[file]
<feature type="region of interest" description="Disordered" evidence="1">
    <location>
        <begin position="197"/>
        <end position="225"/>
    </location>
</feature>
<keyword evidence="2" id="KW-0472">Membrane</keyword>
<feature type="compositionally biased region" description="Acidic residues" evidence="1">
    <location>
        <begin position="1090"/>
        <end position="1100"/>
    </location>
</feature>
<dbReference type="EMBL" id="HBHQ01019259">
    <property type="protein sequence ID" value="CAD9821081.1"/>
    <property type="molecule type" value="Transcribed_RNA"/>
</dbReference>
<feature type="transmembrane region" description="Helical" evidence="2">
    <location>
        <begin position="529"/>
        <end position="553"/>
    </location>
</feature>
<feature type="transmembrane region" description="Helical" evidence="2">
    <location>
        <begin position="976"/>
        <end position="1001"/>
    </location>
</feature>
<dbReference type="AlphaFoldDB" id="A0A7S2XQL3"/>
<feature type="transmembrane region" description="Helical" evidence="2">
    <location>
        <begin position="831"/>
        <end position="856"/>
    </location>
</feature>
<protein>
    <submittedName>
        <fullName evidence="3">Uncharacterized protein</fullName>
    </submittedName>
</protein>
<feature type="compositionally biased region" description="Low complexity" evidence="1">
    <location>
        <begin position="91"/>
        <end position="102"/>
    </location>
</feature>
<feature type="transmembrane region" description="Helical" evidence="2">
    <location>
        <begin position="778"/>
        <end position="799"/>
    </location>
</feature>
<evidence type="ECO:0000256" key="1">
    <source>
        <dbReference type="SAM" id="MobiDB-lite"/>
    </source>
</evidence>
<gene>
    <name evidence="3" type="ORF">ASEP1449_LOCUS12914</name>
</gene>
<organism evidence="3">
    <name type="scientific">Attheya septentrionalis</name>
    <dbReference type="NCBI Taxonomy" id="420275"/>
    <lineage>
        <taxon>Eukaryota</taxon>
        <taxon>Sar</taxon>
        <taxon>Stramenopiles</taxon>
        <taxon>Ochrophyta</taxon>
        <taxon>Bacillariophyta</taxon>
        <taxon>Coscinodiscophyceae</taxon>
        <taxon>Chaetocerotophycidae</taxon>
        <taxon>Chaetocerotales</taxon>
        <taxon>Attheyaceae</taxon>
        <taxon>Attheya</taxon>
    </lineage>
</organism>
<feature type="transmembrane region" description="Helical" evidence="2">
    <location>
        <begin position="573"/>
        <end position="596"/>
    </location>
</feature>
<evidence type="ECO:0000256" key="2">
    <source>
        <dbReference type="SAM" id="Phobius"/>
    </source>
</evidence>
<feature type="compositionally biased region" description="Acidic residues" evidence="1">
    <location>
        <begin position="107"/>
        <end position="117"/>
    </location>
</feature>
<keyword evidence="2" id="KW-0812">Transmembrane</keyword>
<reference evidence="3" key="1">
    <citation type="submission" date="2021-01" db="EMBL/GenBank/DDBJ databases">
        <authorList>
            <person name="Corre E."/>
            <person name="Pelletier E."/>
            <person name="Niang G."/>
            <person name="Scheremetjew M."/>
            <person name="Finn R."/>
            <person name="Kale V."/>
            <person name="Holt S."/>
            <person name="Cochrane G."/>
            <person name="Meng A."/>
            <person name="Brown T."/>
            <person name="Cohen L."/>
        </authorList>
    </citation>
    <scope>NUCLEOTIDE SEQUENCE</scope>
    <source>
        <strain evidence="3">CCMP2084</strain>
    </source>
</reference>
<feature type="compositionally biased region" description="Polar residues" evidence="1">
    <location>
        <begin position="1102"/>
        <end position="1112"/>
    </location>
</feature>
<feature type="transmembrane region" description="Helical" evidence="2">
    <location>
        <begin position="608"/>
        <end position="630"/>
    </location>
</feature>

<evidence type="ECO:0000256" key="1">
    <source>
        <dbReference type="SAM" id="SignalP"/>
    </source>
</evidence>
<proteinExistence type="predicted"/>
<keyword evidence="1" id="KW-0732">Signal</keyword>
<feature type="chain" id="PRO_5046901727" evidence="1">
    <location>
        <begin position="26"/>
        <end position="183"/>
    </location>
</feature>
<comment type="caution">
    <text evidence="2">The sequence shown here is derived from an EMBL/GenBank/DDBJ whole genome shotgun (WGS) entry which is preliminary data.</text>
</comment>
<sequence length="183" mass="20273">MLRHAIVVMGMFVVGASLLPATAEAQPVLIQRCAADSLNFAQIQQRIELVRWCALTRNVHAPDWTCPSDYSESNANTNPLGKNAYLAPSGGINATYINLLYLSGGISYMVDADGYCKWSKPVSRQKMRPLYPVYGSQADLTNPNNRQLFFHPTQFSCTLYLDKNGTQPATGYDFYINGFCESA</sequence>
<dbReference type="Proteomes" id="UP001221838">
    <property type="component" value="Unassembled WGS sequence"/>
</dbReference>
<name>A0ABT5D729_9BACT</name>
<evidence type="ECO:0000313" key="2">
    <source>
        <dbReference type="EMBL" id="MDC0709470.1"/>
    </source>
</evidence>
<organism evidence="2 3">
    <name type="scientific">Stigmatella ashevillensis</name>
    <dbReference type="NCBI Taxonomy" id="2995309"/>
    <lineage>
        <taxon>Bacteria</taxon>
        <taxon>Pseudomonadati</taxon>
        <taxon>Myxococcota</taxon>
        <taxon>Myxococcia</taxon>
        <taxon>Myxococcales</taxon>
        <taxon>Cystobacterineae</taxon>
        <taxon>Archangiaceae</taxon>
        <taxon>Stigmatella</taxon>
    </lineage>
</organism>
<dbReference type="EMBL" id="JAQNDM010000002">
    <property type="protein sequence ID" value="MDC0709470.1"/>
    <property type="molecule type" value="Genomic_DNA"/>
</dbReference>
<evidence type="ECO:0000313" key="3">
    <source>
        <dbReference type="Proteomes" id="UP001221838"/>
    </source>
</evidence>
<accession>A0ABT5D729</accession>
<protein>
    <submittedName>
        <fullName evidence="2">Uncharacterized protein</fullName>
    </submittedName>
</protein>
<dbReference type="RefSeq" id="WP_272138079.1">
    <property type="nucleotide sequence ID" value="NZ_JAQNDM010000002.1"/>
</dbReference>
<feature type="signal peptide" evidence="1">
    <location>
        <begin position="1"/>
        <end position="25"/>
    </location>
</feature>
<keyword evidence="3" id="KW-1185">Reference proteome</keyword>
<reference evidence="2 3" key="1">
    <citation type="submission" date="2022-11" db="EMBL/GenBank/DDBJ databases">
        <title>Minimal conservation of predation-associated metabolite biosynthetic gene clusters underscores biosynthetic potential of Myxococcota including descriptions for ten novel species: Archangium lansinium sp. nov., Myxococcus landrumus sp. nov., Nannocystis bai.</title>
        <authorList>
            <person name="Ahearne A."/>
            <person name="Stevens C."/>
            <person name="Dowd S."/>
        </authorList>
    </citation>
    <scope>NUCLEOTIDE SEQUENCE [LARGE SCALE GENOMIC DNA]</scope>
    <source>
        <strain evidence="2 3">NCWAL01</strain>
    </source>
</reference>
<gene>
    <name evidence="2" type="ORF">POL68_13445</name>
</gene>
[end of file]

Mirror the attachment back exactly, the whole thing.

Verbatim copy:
<feature type="region of interest" description="Disordered" evidence="1">
    <location>
        <begin position="197"/>
        <end position="225"/>
    </location>
</feature>
<keyword evidence="2" id="KW-0472">Membrane</keyword>
<feature type="compositionally biased region" description="Acidic residues" evidence="1">
    <location>
        <begin position="1090"/>
        <end position="1100"/>
    </location>
</feature>
<dbReference type="EMBL" id="HBHQ01019259">
    <property type="protein sequence ID" value="CAD9821081.1"/>
    <property type="molecule type" value="Transcribed_RNA"/>
</dbReference>
<feature type="transmembrane region" description="Helical" evidence="2">
    <location>
        <begin position="529"/>
        <end position="553"/>
    </location>
</feature>
<feature type="transmembrane region" description="Helical" evidence="2">
    <location>
        <begin position="976"/>
        <end position="1001"/>
    </location>
</feature>
<dbReference type="AlphaFoldDB" id="A0A7S2XQL3"/>
<feature type="transmembrane region" description="Helical" evidence="2">
    <location>
        <begin position="831"/>
        <end position="856"/>
    </location>
</feature>
<protein>
    <submittedName>
        <fullName evidence="3">Uncharacterized protein</fullName>
    </submittedName>
</protein>
<feature type="compositionally biased region" description="Low complexity" evidence="1">
    <location>
        <begin position="91"/>
        <end position="102"/>
    </location>
</feature>
<feature type="transmembrane region" description="Helical" evidence="2">
    <location>
        <begin position="778"/>
        <end position="799"/>
    </location>
</feature>
<evidence type="ECO:0000256" key="1">
    <source>
        <dbReference type="SAM" id="MobiDB-lite"/>
    </source>
</evidence>
<gene>
    <name evidence="3" type="ORF">ASEP1449_LOCUS12914</name>
</gene>
<organism evidence="3">
    <name type="scientific">Attheya septentrionalis</name>
    <dbReference type="NCBI Taxonomy" id="420275"/>
    <lineage>
        <taxon>Eukaryota</taxon>
        <taxon>Sar</taxon>
        <taxon>Stramenopiles</taxon>
        <taxon>Ochrophyta</taxon>
        <taxon>Bacillariophyta</taxon>
        <taxon>Coscinodiscophyceae</taxon>
        <taxon>Chaetocerotophycidae</taxon>
        <taxon>Chaetocerotales</taxon>
        <taxon>Attheyaceae</taxon>
        <taxon>Attheya</taxon>
    </lineage>
</organism>
<feature type="transmembrane region" description="Helical" evidence="2">
    <location>
        <begin position="573"/>
        <end position="596"/>
    </location>
</feature>
<evidence type="ECO:0000256" key="2">
    <source>
        <dbReference type="SAM" id="Phobius"/>
    </source>
</evidence>
<feature type="compositionally biased region" description="Acidic residues" evidence="1">
    <location>
        <begin position="107"/>
        <end position="117"/>
    </location>
</feature>
<keyword evidence="2" id="KW-0812">Transmembrane</keyword>
<reference evidence="3" key="1">
    <citation type="submission" date="2021-01" db="EMBL/GenBank/DDBJ databases">
        <authorList>
            <person name="Corre E."/>
            <person name="Pelletier E."/>
            <person name="Niang G."/>
            <person name="Scheremetjew M."/>
            <person name="Finn R."/>
            <person name="Kale V."/>
            <person name="Holt S."/>
            <person name="Cochrane G."/>
            <person name="Meng A."/>
            <person name="Brown T."/>
            <person name="Cohen L."/>
        </authorList>
    </citation>
    <scope>NUCLEOTIDE SEQUENCE</scope>
    <source>
        <strain evidence="3">CCMP2084</strain>
    </source>
</reference>
<feature type="compositionally biased region" description="Polar residues" evidence="1">
    <location>
        <begin position="1102"/>
        <end position="1112"/>
    </location>
</feature>
<feature type="transmembrane region" description="Helical" evidence="2">
    <location>
        <begin position="608"/>
        <end position="630"/>
    </location>
</feature>

<evidence type="ECO:0000256" key="1">
    <source>
        <dbReference type="SAM" id="SignalP"/>
    </source>
</evidence>
<proteinExistence type="predicted"/>
<keyword evidence="1" id="KW-0732">Signal</keyword>
<feature type="chain" id="PRO_5046901727" evidence="1">
    <location>
        <begin position="26"/>
        <end position="183"/>
    </location>
</feature>
<comment type="caution">
    <text evidence="2">The sequence shown here is derived from an EMBL/GenBank/DDBJ whole genome shotgun (WGS) entry which is preliminary data.</text>
</comment>
<sequence length="183" mass="20273">MLRHAIVVMGMFVVGASLLPATAEAQPVLIQRCAADSLNFAQIQQRIELVRWCALTRNVHAPDWTCPSDYSESNANTNPLGKNAYLAPSGGINATYINLLYLSGGISYMVDADGYCKWSKPVSRQKMRPLYPVYGSQADLTNPNNRQLFFHPTQFSCTLYLDKNGTQPATGYDFYINGFCESA</sequence>
<dbReference type="Proteomes" id="UP001221838">
    <property type="component" value="Unassembled WGS sequence"/>
</dbReference>
<name>A0ABT5D729_9BACT</name>
<evidence type="ECO:0000313" key="2">
    <source>
        <dbReference type="EMBL" id="MDC0709470.1"/>
    </source>
</evidence>
<organism evidence="2 3">
    <name type="scientific">Stigmatella ashevillensis</name>
    <dbReference type="NCBI Taxonomy" id="2995309"/>
    <lineage>
        <taxon>Bacteria</taxon>
        <taxon>Pseudomonadati</taxon>
        <taxon>Myxococcota</taxon>
        <taxon>Myxococcia</taxon>
        <taxon>Myxococcales</taxon>
        <taxon>Cystobacterineae</taxon>
        <taxon>Archangiaceae</taxon>
        <taxon>Stigmatella</taxon>
    </lineage>
</organism>
<dbReference type="EMBL" id="JAQNDM010000002">
    <property type="protein sequence ID" value="MDC0709470.1"/>
    <property type="molecule type" value="Genomic_DNA"/>
</dbReference>
<evidence type="ECO:0000313" key="3">
    <source>
        <dbReference type="Proteomes" id="UP001221838"/>
    </source>
</evidence>
<accession>A0ABT5D729</accession>
<protein>
    <submittedName>
        <fullName evidence="2">Uncharacterized protein</fullName>
    </submittedName>
</protein>
<dbReference type="RefSeq" id="WP_272138079.1">
    <property type="nucleotide sequence ID" value="NZ_JAQNDM010000002.1"/>
</dbReference>
<feature type="signal peptide" evidence="1">
    <location>
        <begin position="1"/>
        <end position="25"/>
    </location>
</feature>
<keyword evidence="3" id="KW-1185">Reference proteome</keyword>
<reference evidence="2 3" key="1">
    <citation type="submission" date="2022-11" db="EMBL/GenBank/DDBJ databases">
        <title>Minimal conservation of predation-associated metabolite biosynthetic gene clusters underscores biosynthetic potential of Myxococcota including descriptions for ten novel species: Archangium lansinium sp. nov., Myxococcus landrumus sp. nov., Nannocystis bai.</title>
        <authorList>
            <person name="Ahearne A."/>
            <person name="Stevens C."/>
            <person name="Dowd S."/>
        </authorList>
    </citation>
    <scope>NUCLEOTIDE SEQUENCE [LARGE SCALE GENOMIC DNA]</scope>
    <source>
        <strain evidence="2 3">NCWAL01</strain>
    </source>
</reference>
<gene>
    <name evidence="2" type="ORF">POL68_13445</name>
</gene>